Wild Minds: The Artists and Rivalries That Inspired the Golden Age of Animation

Wild Minds: The Artists and Rivalries That Inspired the Golden Age of Animation

In 1911, famed cartoonist Winsor McCay debuted one of the first animated cartoons, based on his sophisticated newspaper strip "Little Nemo in Slumberland," itself inspired by Freud's recent research on dreams. McCay is largely forgotten today, but he unleashed an art form, and the creative energy of artists from Otto Messmer and Max Fleischer to Walt Disney and Warner Bros.' Chuck Jones. Their origin stories, rivalries, and sheer genius, as Reid Mitenbuler skillfully relates, were as colorful and subversive as their creations--from Felix the Cat to Bugs Bunny to feature films such as Fantasia--which became an integral part and reflection of American culture over the next five decades.Pre-television, animated cartoons were aimed squarely at adults; comic preludes to movies, they were often "little hand grenades of social and political satire." Early Betty Boop cartoons included nudity; Popeye stories contained sly references to the injustices of unchecked capitalism. "During its first half-century," Mitenbuler writes, "animation was an important part of the culture wars about free speech, censorship, the appropriate boundaries of humor, and the influence of art and media on society." During WWII it also played a significant role in propaganda. The Golden Age of animation ended with the advent of television, when cartoons were sanitized to appeal to children and help advertisers sell sugary breakfast cereals.

Wild Minds is an ode to our colorful past and to the creative energy that later inspired The Simpsons, South Park, and BoJack Horseman.

Title:Wild Minds: The Artists and Rivalries That Inspired the Golden Age of Animation
ISBN:9780802129383
Format Type:

    Wild Minds: The Artists and Rivalries That Inspired the Golden Age of Animation Reviews

  • Cristie Underwood

    Wow! Who knew that the history of animation was so interesting? I couldn't put this down. The rivalries were epic. I didn't know that animation was geared towards adults pre-television. I always thoug...

  • Hymie Shiksa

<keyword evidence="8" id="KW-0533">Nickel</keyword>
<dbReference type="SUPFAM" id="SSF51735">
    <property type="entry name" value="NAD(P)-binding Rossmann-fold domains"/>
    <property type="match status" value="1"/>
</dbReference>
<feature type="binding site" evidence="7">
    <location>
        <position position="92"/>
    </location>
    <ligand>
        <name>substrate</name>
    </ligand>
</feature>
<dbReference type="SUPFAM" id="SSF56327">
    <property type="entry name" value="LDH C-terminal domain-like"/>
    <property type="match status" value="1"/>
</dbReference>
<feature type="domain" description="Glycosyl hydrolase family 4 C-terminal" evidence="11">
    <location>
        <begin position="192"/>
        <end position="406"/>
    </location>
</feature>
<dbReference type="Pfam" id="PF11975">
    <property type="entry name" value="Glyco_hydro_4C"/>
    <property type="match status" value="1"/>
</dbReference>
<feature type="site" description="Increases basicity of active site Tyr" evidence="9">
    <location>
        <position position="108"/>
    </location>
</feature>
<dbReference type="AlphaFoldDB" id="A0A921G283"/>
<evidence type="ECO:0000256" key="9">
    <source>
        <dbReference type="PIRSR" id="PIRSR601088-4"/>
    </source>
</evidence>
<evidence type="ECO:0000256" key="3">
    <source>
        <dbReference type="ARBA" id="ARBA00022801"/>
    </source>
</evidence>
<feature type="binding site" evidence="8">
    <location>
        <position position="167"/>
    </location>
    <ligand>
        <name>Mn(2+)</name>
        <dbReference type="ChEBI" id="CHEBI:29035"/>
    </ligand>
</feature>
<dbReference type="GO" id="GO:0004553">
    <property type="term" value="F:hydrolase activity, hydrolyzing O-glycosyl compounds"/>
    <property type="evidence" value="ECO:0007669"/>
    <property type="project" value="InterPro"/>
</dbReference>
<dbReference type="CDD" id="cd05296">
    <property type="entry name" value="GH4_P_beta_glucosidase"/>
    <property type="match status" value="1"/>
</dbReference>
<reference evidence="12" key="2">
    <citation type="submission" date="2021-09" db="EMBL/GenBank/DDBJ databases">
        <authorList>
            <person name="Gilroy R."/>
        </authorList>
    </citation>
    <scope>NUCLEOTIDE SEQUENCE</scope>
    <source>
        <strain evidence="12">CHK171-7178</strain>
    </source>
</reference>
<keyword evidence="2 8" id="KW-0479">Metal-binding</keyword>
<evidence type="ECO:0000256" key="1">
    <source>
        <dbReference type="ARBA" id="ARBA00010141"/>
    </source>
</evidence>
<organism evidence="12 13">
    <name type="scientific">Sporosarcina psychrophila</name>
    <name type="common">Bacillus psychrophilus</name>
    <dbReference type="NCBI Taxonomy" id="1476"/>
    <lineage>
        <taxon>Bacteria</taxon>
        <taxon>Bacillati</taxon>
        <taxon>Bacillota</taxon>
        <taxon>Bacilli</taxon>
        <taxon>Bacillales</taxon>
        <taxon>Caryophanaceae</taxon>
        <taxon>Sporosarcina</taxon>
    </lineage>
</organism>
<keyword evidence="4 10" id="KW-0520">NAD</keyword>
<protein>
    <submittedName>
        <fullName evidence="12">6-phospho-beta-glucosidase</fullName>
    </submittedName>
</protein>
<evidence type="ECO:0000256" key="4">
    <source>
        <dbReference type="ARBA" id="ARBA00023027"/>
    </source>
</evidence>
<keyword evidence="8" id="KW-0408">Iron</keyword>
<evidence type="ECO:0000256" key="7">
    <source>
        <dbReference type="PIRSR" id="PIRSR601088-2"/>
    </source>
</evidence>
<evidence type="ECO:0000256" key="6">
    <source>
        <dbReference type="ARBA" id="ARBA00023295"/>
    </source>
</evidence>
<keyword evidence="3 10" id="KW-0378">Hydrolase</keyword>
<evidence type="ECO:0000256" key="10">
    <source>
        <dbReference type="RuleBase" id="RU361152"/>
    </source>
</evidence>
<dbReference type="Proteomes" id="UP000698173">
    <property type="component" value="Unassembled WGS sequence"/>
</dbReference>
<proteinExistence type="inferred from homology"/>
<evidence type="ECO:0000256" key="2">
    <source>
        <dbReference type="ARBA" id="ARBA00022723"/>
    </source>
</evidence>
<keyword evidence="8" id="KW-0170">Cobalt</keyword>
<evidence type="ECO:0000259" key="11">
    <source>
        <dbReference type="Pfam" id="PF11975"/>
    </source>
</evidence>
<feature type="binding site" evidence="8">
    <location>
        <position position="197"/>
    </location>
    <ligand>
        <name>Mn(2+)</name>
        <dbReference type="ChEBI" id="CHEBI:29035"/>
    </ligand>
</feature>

fabulous work!superb: research, writing, thoroughness, edifyingeven if you don't have a deep love for animation, this work is still worth reading....

  • J Earl

    Wild Minds: The Artists and Rivalries That Inspired the Golden Age of Animation by Reid Mitenbuler is both an entertaining and informative read. This will appeal to more than just those interested in ...

  • Michael Reilly

    This is a well told story of American animation from Winsor McCay's 1914 "Gertie The Dinosaur" to the 1972 release of "Fritz The Cat", the first X-Rated cartoon. Walt Disney was at the center of the s...

  • Alan Braswell

    "Ingenious ideas often seem simple and that their genius seeming simple when the act is actually very complex." Wild Minds by Reid Mitenbuler shows how ingenious ideas came to the forefront in the wor...

  • Sara M

    This documentary of a book chronicles economic, political, and social climates that unfold as the evolution of moving pictures grows from its infancy.As someone who got short changed in holistic histo...

  • Ashley Rossetto

    Wow. I absolutely loved this account of the earliest years of animation. As someone who normally cannot get all the way through non-fiction books, I devoured this one and wish there was more. (Thank y...

  • Jennifer Schultz

    Read if you: Want to learn more about the non-Disney history of animation (Disney is defiinitely included, though!) . I've read several Disney biographies and books about the history of Disney animati...

  • Jessica

    A rich history of things I had never considered about animation's roots and innovations. Not only do I have context for the lives and rivalries of the earliest animators, I also have insight into why ...

  • Judy Aulik

    Covers the history of the big three--Disney, Warner Bros., and Fleischer--studios, plus a bit on upstarts UPA and Jay Ward. For a reader who's deeply into the topic, there's not much new, but the book...